How do you end your text messages? Smiley face emoji? Exclamation mark? Nothing at all? Well, then you’re fine – but if you end it on a full stop, you’re doing it all wrong.
According to a study by Binghamton University, those who send text messages that end in a full stop are perceived as being less sincere, confirming everything we already thought about those dreaded full-stoppers.
The study, which was published in the journal Computers in Human Behavior, involved researches presenting 126 undergraduates with a series of exchanges which were either text messages or handwritten notes.
The messages featured invitations followed by brief replies – and when the reply was followed by a full stop, the undergraduates rated it as less sincere than when no punctuation at all was used.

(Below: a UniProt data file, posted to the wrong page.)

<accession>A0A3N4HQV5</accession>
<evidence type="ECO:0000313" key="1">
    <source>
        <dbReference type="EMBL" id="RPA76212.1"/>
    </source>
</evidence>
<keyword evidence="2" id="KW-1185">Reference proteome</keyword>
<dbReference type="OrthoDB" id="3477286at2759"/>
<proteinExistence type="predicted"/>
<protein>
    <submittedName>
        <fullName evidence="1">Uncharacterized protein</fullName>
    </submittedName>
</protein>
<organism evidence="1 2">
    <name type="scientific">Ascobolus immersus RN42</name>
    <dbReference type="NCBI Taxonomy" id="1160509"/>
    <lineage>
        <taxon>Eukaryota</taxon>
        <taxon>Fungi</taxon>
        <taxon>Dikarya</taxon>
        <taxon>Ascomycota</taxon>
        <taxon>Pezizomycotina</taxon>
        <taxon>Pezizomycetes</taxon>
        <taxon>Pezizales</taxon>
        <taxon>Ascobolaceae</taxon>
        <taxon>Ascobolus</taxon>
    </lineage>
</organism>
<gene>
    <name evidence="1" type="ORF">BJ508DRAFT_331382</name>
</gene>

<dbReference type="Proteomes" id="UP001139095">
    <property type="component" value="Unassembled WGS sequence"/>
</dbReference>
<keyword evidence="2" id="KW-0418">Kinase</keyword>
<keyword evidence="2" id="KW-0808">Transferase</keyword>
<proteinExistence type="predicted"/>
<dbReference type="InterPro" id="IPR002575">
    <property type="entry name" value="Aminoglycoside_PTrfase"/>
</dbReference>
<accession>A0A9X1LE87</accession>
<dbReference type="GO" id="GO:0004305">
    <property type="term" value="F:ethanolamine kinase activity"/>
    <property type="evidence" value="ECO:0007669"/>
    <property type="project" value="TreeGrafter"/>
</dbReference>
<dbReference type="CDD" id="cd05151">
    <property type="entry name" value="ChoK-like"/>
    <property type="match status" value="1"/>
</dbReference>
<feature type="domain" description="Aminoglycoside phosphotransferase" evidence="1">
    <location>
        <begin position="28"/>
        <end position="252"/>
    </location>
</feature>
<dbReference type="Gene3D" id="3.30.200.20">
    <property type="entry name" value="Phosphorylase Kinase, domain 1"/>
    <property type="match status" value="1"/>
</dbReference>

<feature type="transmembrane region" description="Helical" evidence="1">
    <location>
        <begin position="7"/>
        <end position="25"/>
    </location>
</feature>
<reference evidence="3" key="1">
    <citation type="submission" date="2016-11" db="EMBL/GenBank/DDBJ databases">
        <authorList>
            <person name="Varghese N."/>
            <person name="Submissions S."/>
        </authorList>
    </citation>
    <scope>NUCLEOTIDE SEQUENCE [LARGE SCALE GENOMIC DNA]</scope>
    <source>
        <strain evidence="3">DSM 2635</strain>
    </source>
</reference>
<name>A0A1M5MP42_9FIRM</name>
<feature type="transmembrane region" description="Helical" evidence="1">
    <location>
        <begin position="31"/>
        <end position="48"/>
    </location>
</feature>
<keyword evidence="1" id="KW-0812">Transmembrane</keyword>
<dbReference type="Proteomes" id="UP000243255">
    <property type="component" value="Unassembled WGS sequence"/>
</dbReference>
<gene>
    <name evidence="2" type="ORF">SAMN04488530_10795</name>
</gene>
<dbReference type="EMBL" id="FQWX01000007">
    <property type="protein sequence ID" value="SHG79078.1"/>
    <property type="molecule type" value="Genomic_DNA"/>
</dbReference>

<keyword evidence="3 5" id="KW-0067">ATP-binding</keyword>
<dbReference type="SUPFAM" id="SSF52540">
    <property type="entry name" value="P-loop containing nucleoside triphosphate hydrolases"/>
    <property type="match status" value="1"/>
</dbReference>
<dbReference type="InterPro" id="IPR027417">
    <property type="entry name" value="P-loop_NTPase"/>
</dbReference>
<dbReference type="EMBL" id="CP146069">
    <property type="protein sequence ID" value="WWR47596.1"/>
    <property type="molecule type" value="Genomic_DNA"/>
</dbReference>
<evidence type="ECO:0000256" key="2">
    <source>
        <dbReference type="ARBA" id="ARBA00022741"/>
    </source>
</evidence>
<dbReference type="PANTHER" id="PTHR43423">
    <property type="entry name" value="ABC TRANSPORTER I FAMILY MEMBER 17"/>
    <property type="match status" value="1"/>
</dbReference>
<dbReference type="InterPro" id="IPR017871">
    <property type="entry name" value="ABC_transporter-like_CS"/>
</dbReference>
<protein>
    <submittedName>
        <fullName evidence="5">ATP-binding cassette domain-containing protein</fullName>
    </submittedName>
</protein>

Even the much-hated exclamation mark was seen as more sincere than the abhorred full stop.
‘Texting is lacking many of the social cues used in actual face-to-face conversations,’ said lead researcher Celia Klin in a statement.
‘When speaking, people easily convey social and emotional information with eye gaze, facial expressions, tone of voice, pauses, and so on.
‘People obviously can’t use these mechanisms when they are texting. Thus, it makes sense that texters rely on what they have available to them — emoticons, deliberate misspellings that mimic speech sounds and, according to our data, punctuation.’
Do you use full-stops? Will you carry on using them now? Let us know @marieclaireuk